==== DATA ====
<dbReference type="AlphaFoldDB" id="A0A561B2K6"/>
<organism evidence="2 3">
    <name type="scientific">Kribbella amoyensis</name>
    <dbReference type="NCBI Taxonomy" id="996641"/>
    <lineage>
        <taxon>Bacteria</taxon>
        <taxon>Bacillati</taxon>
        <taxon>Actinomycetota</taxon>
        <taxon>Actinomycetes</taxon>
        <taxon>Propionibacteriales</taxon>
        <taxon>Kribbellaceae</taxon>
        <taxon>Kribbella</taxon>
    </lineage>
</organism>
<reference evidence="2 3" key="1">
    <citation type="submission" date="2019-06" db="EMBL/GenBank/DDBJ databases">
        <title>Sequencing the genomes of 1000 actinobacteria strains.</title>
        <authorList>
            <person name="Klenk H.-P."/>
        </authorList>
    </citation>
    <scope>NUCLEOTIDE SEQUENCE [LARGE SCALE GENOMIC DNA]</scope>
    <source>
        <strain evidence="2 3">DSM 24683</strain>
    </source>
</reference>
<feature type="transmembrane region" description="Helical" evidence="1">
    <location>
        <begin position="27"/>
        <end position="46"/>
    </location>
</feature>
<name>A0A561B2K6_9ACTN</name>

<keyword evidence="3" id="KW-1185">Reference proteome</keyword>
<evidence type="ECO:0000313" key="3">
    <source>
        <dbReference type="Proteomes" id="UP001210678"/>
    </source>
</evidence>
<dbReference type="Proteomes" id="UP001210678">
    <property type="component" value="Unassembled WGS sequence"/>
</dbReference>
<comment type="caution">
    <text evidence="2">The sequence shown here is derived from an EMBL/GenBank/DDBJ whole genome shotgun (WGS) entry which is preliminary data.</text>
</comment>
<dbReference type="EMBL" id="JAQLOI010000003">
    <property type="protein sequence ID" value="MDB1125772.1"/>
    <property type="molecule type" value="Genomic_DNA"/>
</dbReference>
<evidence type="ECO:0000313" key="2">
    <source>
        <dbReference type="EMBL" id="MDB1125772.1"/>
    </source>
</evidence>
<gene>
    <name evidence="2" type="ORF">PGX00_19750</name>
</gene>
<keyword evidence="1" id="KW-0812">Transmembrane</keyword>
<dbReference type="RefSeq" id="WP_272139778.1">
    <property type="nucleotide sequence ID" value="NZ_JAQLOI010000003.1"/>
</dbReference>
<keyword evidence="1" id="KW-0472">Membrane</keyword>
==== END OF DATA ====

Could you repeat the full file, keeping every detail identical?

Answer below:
<dbReference type="AlphaFoldDB" id="A0A561B2K6"/>
<organism evidence="2 3">
    <name type="scientific">Kribbella amoyensis</name>
    <dbReference type="NCBI Taxonomy" id="996641"/>
    <lineage>
        <taxon>Bacteria</taxon>
        <taxon>Bacillati</taxon>
        <taxon>Actinomycetota</taxon>
        <taxon>Actinomycetes</taxon>
        <taxon>Propionibacteriales</taxon>
        <taxon>Kribbellaceae</taxon>
        <taxon>Kribbella</taxon>
    </lineage>
</organism>
<reference evidence="2 3" key="1">
    <citation type="submission" date="2019-06" db="EMBL/GenBank/DDBJ databases">
        <title>Sequencing the genomes of 1000 actinobacteria strains.</title>
        <authorList>
            <person name="Klenk H.-P."/>
        </authorList>
    </citation>
    <scope>NUCLEOTIDE SEQUENCE [LARGE SCALE GENOMIC DNA]</scope>
    <source>
        <strain evidence="2 3">DSM 24683</strain>
    </source>
</reference>
<feature type="transmembrane region" description="Helical" evidence="1">
    <location>
        <begin position="27"/>
        <end position="46"/>
    </location>
</feature>
<name>A0A561B2K6_9ACTN</name>

<keyword evidence="3" id="KW-1185">Reference proteome</keyword>
<evidence type="ECO:0000313" key="3">
    <source>
        <dbReference type="Proteomes" id="UP001210678"/>
    </source>
</evidence>
<dbReference type="Proteomes" id="UP001210678">
    <property type="component" value="Unassembled WGS sequence"/>
</dbReference>
<comment type="caution">
    <text evidence="2">The sequence shown here is derived from an EMBL/GenBank/DDBJ whole genome shotgun (WGS) entry which is preliminary data.</text>
</comment>
<dbReference type="EMBL" id="JAQLOI010000003">
    <property type="protein sequence ID" value="MDB1125772.1"/>
    <property type="molecule type" value="Genomic_DNA"/>
</dbReference>
<evidence type="ECO:0000313" key="2">
    <source>
        <dbReference type="EMBL" id="MDB1125772.1"/>
    </source>
</evidence>
<gene>
    <name evidence="2" type="ORF">PGX00_19750</name>
</gene>
<keyword evidence="1" id="KW-0812">Transmembrane</keyword>
<dbReference type="RefSeq" id="WP_272139778.1">
    <property type="nucleotide sequence ID" value="NZ_JAQLOI010000003.1"/>
</dbReference>
<keyword evidence="1" id="KW-0472">Membrane</keyword>